I realized why they used the term Snowballs. They were both happy to tell Dennis Webb the process in layman's terms ... rough stroke. But, Dennis must have asked some good questions. He did not get complete answers. Roger and David gave him as good an answer and as complete an answer as they possibly could, without giving up a trade secret. They would tell the story so you could understand the flow in your mind's eye. You could explain it in print, but you would be missing enough detail, so you could not reproduce it. These guys were not telling lies to tell lies. They were not even telling lies. They were telling incomplete stories which they called Snowballs. All they were doing was protecting proprietary information so it did not leak. I like the term Snowball. The lore of marbles; of who did what to whom; of how the systems work; might be just that...lore. Slowly, as the scientists get involved, more of these Snowballs will melt, and we will find that as they melt away, science will put us on a very solid foundation.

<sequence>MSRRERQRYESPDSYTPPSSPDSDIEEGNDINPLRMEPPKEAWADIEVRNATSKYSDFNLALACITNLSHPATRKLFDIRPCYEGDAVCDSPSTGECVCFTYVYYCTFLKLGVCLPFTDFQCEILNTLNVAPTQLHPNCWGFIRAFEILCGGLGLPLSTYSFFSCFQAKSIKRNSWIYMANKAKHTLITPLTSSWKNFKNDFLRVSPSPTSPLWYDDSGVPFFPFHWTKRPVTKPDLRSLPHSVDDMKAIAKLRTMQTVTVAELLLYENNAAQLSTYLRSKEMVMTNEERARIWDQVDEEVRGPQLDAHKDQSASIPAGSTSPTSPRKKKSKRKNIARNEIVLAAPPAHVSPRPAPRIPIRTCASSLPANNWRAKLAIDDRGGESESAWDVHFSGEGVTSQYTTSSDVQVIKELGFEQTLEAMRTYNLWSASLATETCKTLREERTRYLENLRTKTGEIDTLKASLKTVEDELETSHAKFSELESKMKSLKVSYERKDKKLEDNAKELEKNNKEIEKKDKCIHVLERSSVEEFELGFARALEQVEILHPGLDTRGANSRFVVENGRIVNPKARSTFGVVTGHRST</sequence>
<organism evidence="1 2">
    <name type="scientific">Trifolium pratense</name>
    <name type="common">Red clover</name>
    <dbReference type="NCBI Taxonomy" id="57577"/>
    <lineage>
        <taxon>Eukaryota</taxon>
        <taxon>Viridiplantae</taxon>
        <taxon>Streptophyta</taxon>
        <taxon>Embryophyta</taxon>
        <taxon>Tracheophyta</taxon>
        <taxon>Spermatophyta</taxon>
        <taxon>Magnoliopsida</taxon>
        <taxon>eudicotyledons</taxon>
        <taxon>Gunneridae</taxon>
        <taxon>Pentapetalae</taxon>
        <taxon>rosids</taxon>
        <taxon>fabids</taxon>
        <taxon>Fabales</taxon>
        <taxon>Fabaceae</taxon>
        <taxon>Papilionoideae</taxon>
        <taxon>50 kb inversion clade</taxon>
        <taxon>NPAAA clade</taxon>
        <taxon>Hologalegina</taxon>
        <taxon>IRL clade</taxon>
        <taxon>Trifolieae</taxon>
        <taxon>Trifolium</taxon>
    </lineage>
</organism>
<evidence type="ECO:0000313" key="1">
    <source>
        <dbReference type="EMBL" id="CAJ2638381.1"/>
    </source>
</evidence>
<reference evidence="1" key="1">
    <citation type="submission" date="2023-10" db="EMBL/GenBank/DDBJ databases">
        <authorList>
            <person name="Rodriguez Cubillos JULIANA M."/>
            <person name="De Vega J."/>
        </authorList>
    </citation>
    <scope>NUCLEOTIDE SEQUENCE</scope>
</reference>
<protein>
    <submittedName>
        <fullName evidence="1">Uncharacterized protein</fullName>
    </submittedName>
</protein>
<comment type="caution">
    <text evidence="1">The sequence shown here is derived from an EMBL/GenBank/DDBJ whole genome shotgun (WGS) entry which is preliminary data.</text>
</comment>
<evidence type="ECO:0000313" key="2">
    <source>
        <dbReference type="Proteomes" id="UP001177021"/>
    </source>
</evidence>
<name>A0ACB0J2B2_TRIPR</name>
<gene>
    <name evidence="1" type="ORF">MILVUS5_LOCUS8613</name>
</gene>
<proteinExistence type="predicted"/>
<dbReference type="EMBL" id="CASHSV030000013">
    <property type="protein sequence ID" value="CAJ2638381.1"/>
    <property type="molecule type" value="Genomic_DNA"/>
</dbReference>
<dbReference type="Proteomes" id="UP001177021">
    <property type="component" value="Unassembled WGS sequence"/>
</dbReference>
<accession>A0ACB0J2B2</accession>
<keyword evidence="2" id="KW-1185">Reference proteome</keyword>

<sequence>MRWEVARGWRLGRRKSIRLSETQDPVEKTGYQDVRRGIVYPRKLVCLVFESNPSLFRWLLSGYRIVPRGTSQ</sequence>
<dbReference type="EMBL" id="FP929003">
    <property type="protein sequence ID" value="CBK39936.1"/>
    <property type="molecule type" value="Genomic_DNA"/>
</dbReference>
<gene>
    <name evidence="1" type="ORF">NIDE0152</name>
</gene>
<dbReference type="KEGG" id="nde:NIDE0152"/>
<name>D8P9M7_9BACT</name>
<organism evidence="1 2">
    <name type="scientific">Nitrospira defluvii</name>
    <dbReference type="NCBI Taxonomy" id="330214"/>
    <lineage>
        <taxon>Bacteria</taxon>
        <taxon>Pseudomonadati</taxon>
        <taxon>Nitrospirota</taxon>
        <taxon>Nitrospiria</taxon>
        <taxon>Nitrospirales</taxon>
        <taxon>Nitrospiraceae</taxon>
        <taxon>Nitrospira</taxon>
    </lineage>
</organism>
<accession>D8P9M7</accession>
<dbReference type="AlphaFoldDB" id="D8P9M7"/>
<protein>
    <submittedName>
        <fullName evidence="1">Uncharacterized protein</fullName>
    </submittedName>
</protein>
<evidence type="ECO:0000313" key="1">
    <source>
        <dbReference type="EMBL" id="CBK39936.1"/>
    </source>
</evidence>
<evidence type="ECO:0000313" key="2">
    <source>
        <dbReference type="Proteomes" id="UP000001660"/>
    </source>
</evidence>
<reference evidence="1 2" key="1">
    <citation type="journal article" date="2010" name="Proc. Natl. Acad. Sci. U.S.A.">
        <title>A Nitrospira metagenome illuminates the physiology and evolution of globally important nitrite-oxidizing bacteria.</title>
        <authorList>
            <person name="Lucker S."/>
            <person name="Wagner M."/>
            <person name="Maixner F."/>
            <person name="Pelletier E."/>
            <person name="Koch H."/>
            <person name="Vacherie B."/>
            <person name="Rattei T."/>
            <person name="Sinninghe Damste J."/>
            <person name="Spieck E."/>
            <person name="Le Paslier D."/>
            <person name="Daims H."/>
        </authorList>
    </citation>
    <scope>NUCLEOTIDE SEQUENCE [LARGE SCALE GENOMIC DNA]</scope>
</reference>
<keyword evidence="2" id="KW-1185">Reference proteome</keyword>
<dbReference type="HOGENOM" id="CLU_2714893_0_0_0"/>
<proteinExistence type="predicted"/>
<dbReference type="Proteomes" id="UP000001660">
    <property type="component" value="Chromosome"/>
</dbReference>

Two occurrences that are external to the marble are cold roll marks and heat sinks. Both are identifiable on marbles and both have to do with heat. Cold roll marks are common. When the heat is dropping too quickly as the marbles go down the rollers, the rollers cannot round the marble all the way.


Heat sinks and things that cause the temperature to drop are a big issue. One of the places where it is particularly noticeable is with the gold Lutz, which is applied externally. During the 2009 Tribute Friendship run, we were putting Lutz rod on 5/8ths. We expected that since it went well on the ¾ marble, there would be a bigger stripe on the 5/8ths. Instead, the Lutz was thin and sporadic. The hot marble sucked the gold Lutz into its center.